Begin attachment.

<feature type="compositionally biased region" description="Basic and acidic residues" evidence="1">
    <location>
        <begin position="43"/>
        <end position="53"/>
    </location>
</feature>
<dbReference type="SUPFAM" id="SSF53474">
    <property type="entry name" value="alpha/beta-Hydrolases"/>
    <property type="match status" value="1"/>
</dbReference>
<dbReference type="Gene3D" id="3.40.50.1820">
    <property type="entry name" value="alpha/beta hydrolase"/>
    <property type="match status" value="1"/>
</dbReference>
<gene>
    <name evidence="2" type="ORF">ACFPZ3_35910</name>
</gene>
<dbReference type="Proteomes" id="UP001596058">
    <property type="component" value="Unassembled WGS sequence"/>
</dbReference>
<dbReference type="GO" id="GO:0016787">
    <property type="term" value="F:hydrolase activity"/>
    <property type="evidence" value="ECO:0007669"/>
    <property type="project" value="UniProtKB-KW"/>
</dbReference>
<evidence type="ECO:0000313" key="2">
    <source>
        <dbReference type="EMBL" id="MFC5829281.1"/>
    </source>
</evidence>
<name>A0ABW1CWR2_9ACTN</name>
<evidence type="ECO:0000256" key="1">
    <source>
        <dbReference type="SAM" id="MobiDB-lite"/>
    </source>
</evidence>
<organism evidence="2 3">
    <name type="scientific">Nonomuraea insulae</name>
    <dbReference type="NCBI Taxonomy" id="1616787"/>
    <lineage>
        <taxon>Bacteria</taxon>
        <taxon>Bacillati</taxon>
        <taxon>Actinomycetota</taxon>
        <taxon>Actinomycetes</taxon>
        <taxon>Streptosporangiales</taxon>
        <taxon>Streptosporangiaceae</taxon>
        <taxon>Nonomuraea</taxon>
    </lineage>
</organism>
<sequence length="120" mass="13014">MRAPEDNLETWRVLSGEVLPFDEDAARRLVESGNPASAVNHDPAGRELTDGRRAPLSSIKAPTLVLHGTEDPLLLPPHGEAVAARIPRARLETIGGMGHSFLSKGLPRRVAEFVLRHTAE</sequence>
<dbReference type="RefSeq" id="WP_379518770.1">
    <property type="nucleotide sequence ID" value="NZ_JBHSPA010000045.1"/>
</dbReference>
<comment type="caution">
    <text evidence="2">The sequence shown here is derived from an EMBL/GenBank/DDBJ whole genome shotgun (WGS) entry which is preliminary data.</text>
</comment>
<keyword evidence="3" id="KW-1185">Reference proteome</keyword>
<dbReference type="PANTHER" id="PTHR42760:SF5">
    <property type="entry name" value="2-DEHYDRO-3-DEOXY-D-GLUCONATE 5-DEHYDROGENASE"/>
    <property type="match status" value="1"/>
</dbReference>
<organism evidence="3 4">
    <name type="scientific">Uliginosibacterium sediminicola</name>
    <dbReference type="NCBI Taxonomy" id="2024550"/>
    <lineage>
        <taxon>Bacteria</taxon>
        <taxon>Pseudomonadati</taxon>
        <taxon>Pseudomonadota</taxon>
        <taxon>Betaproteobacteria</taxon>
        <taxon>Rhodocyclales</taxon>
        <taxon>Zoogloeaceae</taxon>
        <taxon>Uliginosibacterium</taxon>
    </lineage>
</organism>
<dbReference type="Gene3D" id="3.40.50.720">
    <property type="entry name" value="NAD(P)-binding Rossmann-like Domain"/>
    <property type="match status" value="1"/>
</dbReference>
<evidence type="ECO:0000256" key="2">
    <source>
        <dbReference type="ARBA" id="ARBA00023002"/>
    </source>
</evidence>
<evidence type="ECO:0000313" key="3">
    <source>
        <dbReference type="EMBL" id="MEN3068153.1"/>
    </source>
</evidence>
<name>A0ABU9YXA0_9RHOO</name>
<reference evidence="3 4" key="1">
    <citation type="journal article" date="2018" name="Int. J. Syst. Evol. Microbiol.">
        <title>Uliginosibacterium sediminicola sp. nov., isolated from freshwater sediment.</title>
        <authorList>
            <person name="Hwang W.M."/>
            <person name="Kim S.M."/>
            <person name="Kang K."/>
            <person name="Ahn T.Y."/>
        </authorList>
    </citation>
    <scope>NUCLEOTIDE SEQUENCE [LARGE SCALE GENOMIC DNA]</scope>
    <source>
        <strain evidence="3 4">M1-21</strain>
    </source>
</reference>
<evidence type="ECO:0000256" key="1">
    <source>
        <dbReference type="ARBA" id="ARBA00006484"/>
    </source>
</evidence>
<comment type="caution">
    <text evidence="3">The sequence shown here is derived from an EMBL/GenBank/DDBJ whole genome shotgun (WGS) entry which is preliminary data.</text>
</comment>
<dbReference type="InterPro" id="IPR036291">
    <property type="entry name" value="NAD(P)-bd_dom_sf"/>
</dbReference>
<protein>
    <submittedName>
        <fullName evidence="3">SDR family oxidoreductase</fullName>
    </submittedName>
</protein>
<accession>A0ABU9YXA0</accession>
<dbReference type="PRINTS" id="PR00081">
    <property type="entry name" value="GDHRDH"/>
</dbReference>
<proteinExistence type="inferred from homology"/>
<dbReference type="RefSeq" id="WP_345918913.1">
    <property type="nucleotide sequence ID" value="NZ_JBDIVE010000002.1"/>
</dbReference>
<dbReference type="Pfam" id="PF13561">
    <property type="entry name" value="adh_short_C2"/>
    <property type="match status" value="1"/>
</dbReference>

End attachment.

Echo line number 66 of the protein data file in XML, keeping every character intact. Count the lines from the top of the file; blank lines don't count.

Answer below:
        <taxon>Bacteria</taxon>